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UN chief expresses opposition to calls in S. Korea for nuclear armament

UN Secretary-General Ban Ki-moon expressed opposition Thursday to growing calls in South Korea for nuclear armament, saying such a move runs counter to international norms, a South Korean lawmaker said.

Ban made the remarks during a meeting with South Korean National Assembly Speaker Chung Se-kyun and the floor leaders of the ruling Saenuri Party, the main opposition Minjoo Party of Korea and the People's Party -- Chung Jin-suk, Woo Sang-ho and Park Jie-won, respectively.

UN Secretary-General Ban Ki-moon speaks to journalists at a press conference on the occasion of the 71st session of the General Assembly at the UN headquarters in New York, Sept. 14, 2016. (Xinhua-Yonhap)
UN Secretary-General Ban Ki-moon speaks to journalists at a press conference on the occasion of the 71st session of the General Assembly at the UN headquarters in New York, Sept. 14, 2016. (Xinhua-Yonhap)

Ban said he sees calls for nuclear armament in South Korea as "undesirable," saying the country, as the world's 13th-largest economy, should comply with international norms, according to the People's Party floor leader Park.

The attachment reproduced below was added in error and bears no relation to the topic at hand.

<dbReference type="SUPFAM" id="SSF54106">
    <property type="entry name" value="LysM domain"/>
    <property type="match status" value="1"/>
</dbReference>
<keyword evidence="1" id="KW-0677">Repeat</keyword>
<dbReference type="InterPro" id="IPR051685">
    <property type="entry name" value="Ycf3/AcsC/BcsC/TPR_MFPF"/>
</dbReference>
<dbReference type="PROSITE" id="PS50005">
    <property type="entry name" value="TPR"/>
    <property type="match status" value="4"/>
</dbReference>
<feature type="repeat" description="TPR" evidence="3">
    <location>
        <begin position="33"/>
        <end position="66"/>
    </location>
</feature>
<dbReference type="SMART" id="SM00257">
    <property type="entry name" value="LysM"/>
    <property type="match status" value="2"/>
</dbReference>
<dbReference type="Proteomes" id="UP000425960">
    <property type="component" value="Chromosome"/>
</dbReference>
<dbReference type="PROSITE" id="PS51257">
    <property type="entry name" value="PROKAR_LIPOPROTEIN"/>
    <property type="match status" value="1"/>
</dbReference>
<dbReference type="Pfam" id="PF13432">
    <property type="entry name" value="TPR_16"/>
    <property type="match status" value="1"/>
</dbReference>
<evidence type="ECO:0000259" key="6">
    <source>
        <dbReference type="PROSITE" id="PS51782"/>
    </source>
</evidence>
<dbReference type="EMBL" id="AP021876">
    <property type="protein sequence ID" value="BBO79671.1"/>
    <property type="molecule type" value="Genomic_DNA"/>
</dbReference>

On North Korea, Ban said that sanctions on Pyongyang are necessary for negotiations, according to Park.

Ban also said that how fast China will agree on new UN.

Security Council sanctions on the North would be a barometer for the relations between the North and China, according to Park.

Ban, whose second five-year term as UN chief ends at the end of this year, also said that he plans to return home to South Korea in mid-January after leaving office, according to the participating lawmakers.

Saenuri Party floor leader Chung quoted Ban as saying that he needs some time off for rest, but has plans to pay visits to President Park Geun-hye and the National Assembly as soon as he returns.

Minjoo Party floor leader Woo also said that Ban told the meeting that he would be returning to South Korea before mid-January.

Ban's return is a key focus of attention because he's long been talked about as a potential candidate for next year's presidential election in his home country. Even though he has refused to discuss such a possibility, he has never ruled out the possibility, either.

Speculation about his presidential ambitions spiked earlier this year as Ban said during a visit to South Korea that he would "contemplate" what he would do as a South Korean citizen when he returns to his home country after stepping down as UN chief. (Yonhap)

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